Oil drilling technology leaps, clean energy lags

By Jonathan Fahey

Associated Press

Published: Thursday, May 2 2013 11:44 a.m. MDT

This Wednesday, July 27, 2011, photo, shows the computer screens and other monitors used by the drilling operator to drill into the Marcellus shale at a Range Resources well site in Washington, Pa. Technology created an energy revolution over the past decade, but Old Energy is winning. Oil companies big and small have used technology to find a bounty of oil and natural gas so large that worries about running out have melted away.

Keith Srakocic, Associated Press

NEW YORK — Technology created an energy revolution over the past decade — just not the one we expected.

By now, cars were supposed to be running on fuel made from plant waste or algae — or powered by hydrogen or cheap batteries that burned nothing at all. Electricity would be generated with solar panels and wind turbines. When the sun didn't shine or the wind didn't blow, power would flow out of batteries the size of tractor-trailers.

Fossil fuels? They were going to be expensive and scarce, relics of an earlier, dirtier age.

But in the race to conquer energy technology, Old Energy is winning.

Oil companies big and small have used technology to find a bounty of oil and natural gas so large that worries about running out have melted away. New imaging technologies let drillers find oil and gas trapped miles underground and undersea. Oil rigs "walk" from one drill site to the next. And engineers in Houston use remote-controlled equipment to drill for gas in Pennsylvania.

The result is an abundance that has put the United States on track to become the world's largest producer of oil and gas in a few years. And the gushers aren't limited to Texas, North Dakota and the deep waters of the Gulf of Mexico. Overseas, enormous reserves have been found in East and West Africa, Australia, South America and the Mediterranean.

"Suddenly, out of nowhere, the world seems to be awash in hydrocarbons," says Michael Greenstone, an environmental economics professor at the Massachusetts Institute of Technology.

The consequences are enormous. A looming energy crisis has turned into a boom. These additional fossil fuels are intensifying the threat to the earth's climate. And for renewable energy sources, the sunny forecast of last decade has turned overcast.

This is the story of how technological advances drove a revolution no one in the energy industry expected. One that is just beginning.

EXPLORING ENERGY FRONTIERS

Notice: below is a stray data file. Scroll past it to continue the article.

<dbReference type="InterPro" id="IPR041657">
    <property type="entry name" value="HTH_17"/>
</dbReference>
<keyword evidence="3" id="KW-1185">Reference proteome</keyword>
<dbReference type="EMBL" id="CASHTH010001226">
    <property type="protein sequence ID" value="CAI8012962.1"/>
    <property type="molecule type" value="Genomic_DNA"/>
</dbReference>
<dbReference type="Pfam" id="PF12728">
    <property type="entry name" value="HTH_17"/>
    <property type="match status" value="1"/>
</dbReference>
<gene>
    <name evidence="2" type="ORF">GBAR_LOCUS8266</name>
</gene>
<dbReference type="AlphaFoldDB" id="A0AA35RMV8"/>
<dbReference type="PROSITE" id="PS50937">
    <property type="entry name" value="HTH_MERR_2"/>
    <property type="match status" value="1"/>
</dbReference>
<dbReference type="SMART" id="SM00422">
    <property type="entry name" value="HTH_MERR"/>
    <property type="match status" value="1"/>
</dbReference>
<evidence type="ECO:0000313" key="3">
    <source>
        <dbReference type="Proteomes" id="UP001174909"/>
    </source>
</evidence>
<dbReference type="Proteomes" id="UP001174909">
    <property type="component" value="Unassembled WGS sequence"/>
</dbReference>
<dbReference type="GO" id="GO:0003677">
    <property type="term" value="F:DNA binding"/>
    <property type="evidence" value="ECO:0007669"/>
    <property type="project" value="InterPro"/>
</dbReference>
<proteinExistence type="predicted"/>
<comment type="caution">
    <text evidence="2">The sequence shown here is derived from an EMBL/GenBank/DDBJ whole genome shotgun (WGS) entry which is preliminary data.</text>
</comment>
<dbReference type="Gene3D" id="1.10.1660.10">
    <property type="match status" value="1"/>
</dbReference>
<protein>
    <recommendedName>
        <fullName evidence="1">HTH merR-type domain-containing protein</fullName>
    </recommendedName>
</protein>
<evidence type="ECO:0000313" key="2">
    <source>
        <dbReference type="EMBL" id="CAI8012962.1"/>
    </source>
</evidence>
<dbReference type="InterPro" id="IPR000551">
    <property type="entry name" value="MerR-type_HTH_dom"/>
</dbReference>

The new century brought deep concerns the world's oil reserves were increasingly concentrated in the Middle East — and beginning to run out. Energy prices rose to record highs. Climate scientists showed that reliance on fossil fuels was causing troubling changes to the environment.

"The general belief was that the end of the oil era was at hand," says Daniel Yergin, an energy historian and author of "The Quest: Energy, Security and the Remaking of the Modern World."

As a result, Wall Street, Silicon Valley and governments were pouring money into new companies developing alternative forms of energy that promised to supply the world's needs without polluting.

Even oil and gas companies got in the game. BP had adopted the slogan "beyond petroleum" in 2000 and threw millions into its solar division. Shell partnered with another company to fire up a plant to convert agricultural waste into ethanol.

So strong was the lure of alternative energy that veterans of the oil patch began fleeing for startups.

In 23 years at Shell, David Aldous helped develop projections that showed a booming world population and rising energy demand. He also saw how hard it was for big oil companies to find enough oil every year to replace all they sold. He left Shell to join Range Fuels, a company that promised to turn wood chips into ethanol, in 2008.

"I felt we needed faster innovation," he says.

THE RACE FOR NEW TECHNOLOGY

But while the national focus was on alternatives, the oil and gas industry was innovating too. New technology allowed drillers to do two crucial things: find more places where oil and gas is hidden and bring it to the surface economically.

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